The whole of India is again filled with pride as another Indian is being newly appointed as a CEO of a corporate heavyweight, and this time around it’s IBM. The company which is known as the crème de la crème of Silicon Valley recently announced that Ginny Rometty would now be replaced by Arvind Krishna; Rometty is one of the few women leaders in tech who have ascended to such a powerful role for a number of years. Hence, while many an Indian keeps rejoicing about the appointment of Krishna, know that it is a loss for female leadership in tech which is so hard to come by even in this day and age; her exit means that there are now only 34 women CEOs in the Fortune 500 list.
Only 28 percent of startups have female founders today
The tech industry has had a notorious history with a skewed gender balance and this news seems to be setting the tone for the future, like Apple for example where today there are only 33 percent of women in its workforce. However, in terms of women in leadership positions the number drop to 29 percent. Among the various tech companies, it looks like Google has the most gender-balanced workforce where women make up 46 percent of the management team. But, the truth still remains that among all the startups in tech, only half have one woman in an executive position, according to Silicon Valley Bank who surveyed 1,377 technology and health startups in the US, UK, Canada, and China in 2019. Hence, the lack of women leaders in tech is almost unsurprising since only 28 percent of startups have female founders.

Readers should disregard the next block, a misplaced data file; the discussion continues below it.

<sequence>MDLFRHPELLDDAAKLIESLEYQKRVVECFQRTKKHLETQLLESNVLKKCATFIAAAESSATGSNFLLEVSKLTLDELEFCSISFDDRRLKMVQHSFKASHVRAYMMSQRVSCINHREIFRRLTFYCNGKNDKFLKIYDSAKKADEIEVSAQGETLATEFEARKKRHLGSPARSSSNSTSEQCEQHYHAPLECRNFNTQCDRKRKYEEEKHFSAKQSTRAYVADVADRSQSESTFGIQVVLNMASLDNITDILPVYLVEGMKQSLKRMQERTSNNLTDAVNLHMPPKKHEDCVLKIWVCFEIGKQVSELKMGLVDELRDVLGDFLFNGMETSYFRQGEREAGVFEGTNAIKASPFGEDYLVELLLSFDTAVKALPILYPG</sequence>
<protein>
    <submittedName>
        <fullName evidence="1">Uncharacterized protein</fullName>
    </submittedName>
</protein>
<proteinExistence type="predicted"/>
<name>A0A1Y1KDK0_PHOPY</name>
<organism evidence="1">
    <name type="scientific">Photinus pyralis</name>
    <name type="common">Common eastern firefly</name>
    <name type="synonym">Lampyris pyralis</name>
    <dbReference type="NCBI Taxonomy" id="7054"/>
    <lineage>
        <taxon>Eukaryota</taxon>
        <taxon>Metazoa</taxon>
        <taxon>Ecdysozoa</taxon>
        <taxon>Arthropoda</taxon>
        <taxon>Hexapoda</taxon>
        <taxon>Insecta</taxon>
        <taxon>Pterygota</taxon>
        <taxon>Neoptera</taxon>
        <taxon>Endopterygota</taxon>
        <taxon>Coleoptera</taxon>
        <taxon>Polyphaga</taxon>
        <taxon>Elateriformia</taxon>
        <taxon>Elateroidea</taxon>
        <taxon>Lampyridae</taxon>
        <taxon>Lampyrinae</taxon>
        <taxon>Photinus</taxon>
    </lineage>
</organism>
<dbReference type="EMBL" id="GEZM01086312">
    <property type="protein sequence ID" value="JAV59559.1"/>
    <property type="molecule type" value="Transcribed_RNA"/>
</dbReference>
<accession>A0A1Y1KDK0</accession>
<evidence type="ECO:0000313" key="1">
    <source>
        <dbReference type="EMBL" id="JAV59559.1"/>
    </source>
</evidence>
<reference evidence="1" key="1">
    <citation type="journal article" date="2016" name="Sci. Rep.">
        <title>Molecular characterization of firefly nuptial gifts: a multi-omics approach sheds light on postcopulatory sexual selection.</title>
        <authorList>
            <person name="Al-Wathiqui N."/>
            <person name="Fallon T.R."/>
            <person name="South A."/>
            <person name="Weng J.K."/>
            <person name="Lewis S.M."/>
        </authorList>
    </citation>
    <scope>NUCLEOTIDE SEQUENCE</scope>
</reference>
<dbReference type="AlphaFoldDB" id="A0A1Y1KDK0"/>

One cannot deny her leadership which was hands-on and proactive
With regards to Arvind Krishna, one of the reasons he was appointed IBM’s new CEO was because of his work in the acquisition and integration of the open-source software provider Red Hat in June 2019; Rometty oversaw this acquisition too. This also means that Ginny Rometty’s exit is more to do with skills set than scandal or poor performance because Krishna comes from a technical background while Rometty comes from sales. However, one cannot deny her great leadership which was both hands-on and proactive, “She initiated bold moves to reposition IBM, which included acquiring 65 companies, contributing to the growth of hybrid cloud, security, industry, and data, artificial intelligence, quantum computing, and blockchain. She presided over the Red Hat acquisition, one of the largest acquisitions in the company’s 108-year history,” said Forbes Magazine. After having headed the third-largest company in the world at a time where the tech world was and still struggles with gender equity, not to mention that IBM was going through struggles, there are no doubts that having a woman at the helm made all the difference.
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